The last thing ABS CDO managers want is to be compared to the TABX. For them, it is like being on par with a disowned relative. And one can only imagine how recent speculation that the price of new issue ABS CDO notes might fall in line with those of the TABX has further strained this relationship.
But alas, incentives can sometimes turn around even the most estranged relationships. Some CDO managers have decided to use the market's decision to price the TABX at a relative discount to their advantage.
A handful of managers are interested in gaining exposure to the TABX either through credit-linked notes or swaps, according to recent proposals before rating agencies. Adding a basket for TABX exposure in these cases would boost portfolio average spread - although it should be noted that not all CDO managers think the reward is worth the risk.
The tricky part to modeling a portion of that risk, as Moody's Investors Service points out, brings us back to that sensitive topic of exactly how correlated the two structures are. More pressingly, this leads us to question how synthetically induced interbreeding is affecting not only a given CDO's asset correlation but also correlation within the ABS CDO sector itself. (Moody's does not formally address how the structure of the TABX - and not just its underlying collateral - would implicate performance of CDOs exposed to it.)
"I think correlation is probably the primary concern. Other than that, you can think about it as a bespoke CDO of ABS tranche in the CDO," says Yvonne Fu, team managing director at the rating agency.
The rating agency said in a report released last week that it needs to update its correlation assumptions for ABS CDOs to account for the fact that managers are increasingly sourcing the same collateral through the use of synthetics. Correlation is even more dramatic as ABX, and now TABX exposure may be creeping into portfolios.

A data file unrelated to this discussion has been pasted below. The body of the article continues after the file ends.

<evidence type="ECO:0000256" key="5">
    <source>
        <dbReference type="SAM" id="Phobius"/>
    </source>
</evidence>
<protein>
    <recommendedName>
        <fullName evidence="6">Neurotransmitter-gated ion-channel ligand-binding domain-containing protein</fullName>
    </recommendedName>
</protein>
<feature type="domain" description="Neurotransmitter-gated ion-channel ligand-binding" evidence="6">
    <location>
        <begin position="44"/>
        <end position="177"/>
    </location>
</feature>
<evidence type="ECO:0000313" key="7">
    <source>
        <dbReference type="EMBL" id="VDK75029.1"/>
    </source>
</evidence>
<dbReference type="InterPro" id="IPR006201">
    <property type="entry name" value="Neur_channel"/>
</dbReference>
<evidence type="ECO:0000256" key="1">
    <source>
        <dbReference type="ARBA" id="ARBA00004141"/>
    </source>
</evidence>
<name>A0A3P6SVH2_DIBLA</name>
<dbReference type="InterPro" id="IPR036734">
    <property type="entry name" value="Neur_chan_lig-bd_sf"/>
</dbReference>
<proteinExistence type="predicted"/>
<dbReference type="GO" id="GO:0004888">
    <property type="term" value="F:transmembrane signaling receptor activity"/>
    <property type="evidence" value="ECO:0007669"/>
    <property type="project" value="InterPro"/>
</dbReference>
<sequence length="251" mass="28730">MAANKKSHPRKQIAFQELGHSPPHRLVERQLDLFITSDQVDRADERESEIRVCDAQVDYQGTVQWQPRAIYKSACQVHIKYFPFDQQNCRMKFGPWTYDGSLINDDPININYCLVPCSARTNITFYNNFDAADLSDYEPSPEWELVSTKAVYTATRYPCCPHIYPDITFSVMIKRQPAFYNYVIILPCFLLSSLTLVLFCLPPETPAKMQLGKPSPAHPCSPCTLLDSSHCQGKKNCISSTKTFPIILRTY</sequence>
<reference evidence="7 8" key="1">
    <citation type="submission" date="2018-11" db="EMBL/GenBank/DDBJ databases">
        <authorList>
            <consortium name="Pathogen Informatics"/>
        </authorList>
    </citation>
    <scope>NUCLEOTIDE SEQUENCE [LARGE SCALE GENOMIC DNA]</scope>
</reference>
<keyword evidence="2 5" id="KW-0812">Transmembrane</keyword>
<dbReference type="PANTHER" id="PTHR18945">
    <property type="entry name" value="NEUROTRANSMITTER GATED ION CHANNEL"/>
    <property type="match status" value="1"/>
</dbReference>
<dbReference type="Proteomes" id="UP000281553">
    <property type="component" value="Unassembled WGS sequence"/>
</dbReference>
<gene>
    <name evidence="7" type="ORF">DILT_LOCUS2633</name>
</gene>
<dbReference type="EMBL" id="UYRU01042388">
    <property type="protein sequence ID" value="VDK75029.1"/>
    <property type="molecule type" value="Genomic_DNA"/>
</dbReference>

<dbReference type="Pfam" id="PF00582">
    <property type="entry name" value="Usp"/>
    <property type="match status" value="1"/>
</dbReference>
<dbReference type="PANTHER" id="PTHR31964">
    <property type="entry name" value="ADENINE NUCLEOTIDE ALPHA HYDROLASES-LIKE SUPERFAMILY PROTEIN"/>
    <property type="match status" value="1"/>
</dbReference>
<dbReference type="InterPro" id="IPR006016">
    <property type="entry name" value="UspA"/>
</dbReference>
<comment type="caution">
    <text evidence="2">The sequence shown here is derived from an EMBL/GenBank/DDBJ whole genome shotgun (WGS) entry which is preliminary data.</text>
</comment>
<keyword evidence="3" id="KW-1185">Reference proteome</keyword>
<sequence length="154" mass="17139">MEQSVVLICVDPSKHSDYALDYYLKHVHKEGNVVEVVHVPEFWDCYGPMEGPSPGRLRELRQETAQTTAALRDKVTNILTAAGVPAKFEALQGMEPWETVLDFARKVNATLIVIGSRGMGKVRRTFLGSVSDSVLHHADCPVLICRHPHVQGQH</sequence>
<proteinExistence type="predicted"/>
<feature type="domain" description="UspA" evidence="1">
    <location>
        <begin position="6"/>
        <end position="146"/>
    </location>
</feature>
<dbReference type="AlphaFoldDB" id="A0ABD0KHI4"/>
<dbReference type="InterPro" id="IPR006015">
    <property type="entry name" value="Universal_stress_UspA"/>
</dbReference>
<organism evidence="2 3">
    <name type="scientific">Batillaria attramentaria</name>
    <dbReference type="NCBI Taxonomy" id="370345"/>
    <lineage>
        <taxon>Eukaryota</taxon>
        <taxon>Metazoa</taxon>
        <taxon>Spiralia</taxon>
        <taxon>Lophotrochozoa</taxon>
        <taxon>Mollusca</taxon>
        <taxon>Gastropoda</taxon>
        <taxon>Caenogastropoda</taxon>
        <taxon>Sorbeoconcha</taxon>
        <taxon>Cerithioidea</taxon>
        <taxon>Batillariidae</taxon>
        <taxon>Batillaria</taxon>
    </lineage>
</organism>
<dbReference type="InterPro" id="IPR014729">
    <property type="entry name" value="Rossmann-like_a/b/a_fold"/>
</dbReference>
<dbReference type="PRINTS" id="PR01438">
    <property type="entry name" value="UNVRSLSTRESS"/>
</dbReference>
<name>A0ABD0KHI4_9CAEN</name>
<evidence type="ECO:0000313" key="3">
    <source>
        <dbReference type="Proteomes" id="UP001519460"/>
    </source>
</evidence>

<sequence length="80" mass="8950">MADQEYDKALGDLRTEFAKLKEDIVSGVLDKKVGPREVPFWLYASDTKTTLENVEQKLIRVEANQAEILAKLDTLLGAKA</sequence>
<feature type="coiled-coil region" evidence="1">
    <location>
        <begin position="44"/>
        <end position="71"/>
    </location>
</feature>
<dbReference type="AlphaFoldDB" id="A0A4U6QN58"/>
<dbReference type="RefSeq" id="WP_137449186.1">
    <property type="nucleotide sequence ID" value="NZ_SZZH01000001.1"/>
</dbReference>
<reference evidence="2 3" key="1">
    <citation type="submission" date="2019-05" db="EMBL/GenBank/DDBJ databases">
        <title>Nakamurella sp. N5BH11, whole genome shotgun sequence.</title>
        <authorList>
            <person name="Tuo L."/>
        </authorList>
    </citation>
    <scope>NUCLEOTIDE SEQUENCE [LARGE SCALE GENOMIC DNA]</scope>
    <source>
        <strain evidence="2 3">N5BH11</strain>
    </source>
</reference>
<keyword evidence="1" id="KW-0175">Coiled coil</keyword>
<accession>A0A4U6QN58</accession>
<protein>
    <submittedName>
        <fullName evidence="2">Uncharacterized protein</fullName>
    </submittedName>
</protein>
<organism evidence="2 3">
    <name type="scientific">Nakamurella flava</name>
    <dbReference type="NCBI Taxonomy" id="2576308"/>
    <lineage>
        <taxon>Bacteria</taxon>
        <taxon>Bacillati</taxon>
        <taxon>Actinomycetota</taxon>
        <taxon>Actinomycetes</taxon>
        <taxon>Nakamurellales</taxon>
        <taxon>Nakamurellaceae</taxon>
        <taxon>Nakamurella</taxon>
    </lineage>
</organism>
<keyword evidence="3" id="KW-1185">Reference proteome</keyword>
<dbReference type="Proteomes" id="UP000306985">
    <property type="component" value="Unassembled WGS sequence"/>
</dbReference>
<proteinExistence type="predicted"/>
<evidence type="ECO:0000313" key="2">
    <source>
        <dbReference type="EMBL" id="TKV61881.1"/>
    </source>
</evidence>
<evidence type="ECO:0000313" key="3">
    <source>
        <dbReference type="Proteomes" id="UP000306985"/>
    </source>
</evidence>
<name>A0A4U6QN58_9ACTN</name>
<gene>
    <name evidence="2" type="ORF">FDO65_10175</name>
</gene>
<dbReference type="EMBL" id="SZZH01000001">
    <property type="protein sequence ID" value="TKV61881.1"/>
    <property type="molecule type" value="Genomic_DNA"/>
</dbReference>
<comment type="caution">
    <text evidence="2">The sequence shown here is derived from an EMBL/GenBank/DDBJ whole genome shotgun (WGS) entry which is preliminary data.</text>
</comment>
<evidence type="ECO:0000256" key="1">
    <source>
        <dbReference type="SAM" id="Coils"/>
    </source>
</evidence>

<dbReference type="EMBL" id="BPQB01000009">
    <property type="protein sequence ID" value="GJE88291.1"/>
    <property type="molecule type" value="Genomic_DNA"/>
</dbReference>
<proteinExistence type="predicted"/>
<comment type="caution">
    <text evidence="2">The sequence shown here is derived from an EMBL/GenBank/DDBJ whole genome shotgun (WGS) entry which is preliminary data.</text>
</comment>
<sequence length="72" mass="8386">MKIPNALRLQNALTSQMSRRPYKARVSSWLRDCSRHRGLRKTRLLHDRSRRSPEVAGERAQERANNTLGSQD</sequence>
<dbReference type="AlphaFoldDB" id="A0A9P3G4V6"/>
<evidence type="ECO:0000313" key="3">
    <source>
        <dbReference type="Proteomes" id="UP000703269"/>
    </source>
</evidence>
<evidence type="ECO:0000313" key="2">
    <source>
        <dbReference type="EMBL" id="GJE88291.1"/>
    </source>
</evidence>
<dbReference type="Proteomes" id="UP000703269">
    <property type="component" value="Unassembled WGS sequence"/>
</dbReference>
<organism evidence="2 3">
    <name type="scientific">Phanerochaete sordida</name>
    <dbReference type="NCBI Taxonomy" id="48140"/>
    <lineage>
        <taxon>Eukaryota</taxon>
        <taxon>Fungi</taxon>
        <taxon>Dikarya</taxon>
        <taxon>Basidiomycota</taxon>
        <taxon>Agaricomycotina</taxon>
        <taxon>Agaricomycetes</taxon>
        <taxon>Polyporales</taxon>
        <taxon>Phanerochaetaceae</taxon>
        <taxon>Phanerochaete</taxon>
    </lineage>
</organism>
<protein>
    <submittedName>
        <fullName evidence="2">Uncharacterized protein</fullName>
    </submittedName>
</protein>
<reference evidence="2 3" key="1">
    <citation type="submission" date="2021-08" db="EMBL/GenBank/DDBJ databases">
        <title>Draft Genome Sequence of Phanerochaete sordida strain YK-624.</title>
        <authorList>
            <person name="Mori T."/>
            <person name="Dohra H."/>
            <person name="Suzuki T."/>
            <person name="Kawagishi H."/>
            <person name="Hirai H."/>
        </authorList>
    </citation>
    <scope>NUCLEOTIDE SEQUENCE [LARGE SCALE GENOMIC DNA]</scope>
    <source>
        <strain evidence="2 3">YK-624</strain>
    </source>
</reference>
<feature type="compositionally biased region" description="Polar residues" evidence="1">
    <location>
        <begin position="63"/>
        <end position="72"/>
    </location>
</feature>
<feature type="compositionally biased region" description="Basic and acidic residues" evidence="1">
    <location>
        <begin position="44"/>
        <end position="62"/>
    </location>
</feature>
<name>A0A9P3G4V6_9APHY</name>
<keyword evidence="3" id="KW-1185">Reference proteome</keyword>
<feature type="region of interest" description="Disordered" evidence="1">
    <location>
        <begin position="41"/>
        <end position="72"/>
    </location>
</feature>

Moody's is working to update its inter-CDO correlation assumptions, but, in the meantime, said it may use a so-called look-through approach to gauging ABS CDO correlation in the initial rating process. This means analysts may look at collateral backing the CDOs that reside in some CDO buckets. The approach is admittedly challenging, as ABS CDO collateral is rarely static.
Moody's also noted that managers need to define TABX exposure as such in order to ensure intra-CDO asset correlation assumptions are correct. For example, if CDO managers wanted to use credit-linked notes to reference the TABX, they would need to define correlation between those notes, as well as between any other related single name or index exposure within the CDO, Moody's explains.
The rating agency is currently limiting aggregate CDO exposure to the TABX and ABX to 2% for high-grade deals and 5% for mezzanine deals.
The exposure to any ABX vintage should not exceed 2%. A 2% exposure to the TABX would imply a 1% exposure to the ABX 06-2 and ABX 07-1.
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